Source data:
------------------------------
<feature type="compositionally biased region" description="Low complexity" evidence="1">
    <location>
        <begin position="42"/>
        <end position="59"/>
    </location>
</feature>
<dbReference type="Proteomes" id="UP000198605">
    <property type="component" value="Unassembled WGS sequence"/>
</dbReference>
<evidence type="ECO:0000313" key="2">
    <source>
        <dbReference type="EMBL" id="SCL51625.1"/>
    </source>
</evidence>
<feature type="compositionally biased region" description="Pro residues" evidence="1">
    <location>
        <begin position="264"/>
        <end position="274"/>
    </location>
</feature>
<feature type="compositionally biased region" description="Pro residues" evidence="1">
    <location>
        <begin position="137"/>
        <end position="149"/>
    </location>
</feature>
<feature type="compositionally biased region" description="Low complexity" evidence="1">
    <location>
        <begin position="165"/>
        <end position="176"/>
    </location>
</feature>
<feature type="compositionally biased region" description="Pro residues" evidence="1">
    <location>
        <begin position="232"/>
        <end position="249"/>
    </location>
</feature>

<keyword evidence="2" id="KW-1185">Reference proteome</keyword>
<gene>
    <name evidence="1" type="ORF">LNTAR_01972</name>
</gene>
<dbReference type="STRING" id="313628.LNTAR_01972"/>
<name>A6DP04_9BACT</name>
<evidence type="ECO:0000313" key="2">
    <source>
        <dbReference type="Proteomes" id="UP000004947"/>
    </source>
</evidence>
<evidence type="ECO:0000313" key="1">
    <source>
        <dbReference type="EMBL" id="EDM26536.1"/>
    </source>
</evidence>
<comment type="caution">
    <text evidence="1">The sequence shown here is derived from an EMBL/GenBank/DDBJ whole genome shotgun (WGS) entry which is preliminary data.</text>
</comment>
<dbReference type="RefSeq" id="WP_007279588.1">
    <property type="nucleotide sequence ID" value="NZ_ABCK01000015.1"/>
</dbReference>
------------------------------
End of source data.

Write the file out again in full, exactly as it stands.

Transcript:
<feature type="compositionally biased region" description="Low complexity" evidence="1">
    <location>
        <begin position="42"/>
        <end position="59"/>
    </location>
</feature>
<dbReference type="Proteomes" id="UP000198605">
    <property type="component" value="Unassembled WGS sequence"/>
</dbReference>
<evidence type="ECO:0000313" key="2">
    <source>
        <dbReference type="EMBL" id="SCL51625.1"/>
    </source>
</evidence>
<feature type="compositionally biased region" description="Pro residues" evidence="1">
    <location>
        <begin position="264"/>
        <end position="274"/>
    </location>
</feature>
<feature type="compositionally biased region" description="Pro residues" evidence="1">
    <location>
        <begin position="137"/>
        <end position="149"/>
    </location>
</feature>
<feature type="compositionally biased region" description="Low complexity" evidence="1">
    <location>
        <begin position="165"/>
        <end position="176"/>
    </location>
</feature>
<feature type="compositionally biased region" description="Pro residues" evidence="1">
    <location>
        <begin position="232"/>
        <end position="249"/>
    </location>
</feature>

<keyword evidence="2" id="KW-1185">Reference proteome</keyword>
<gene>
    <name evidence="1" type="ORF">LNTAR_01972</name>
</gene>
<dbReference type="STRING" id="313628.LNTAR_01972"/>
<name>A6DP04_9BACT</name>
<evidence type="ECO:0000313" key="2">
    <source>
        <dbReference type="Proteomes" id="UP000004947"/>
    </source>
</evidence>
<evidence type="ECO:0000313" key="1">
    <source>
        <dbReference type="EMBL" id="EDM26536.1"/>
    </source>
</evidence>
<comment type="caution">
    <text evidence="1">The sequence shown here is derived from an EMBL/GenBank/DDBJ whole genome shotgun (WGS) entry which is preliminary data.</text>
</comment>
<dbReference type="RefSeq" id="WP_007279588.1">
    <property type="nucleotide sequence ID" value="NZ_ABCK01000015.1"/>
</dbReference>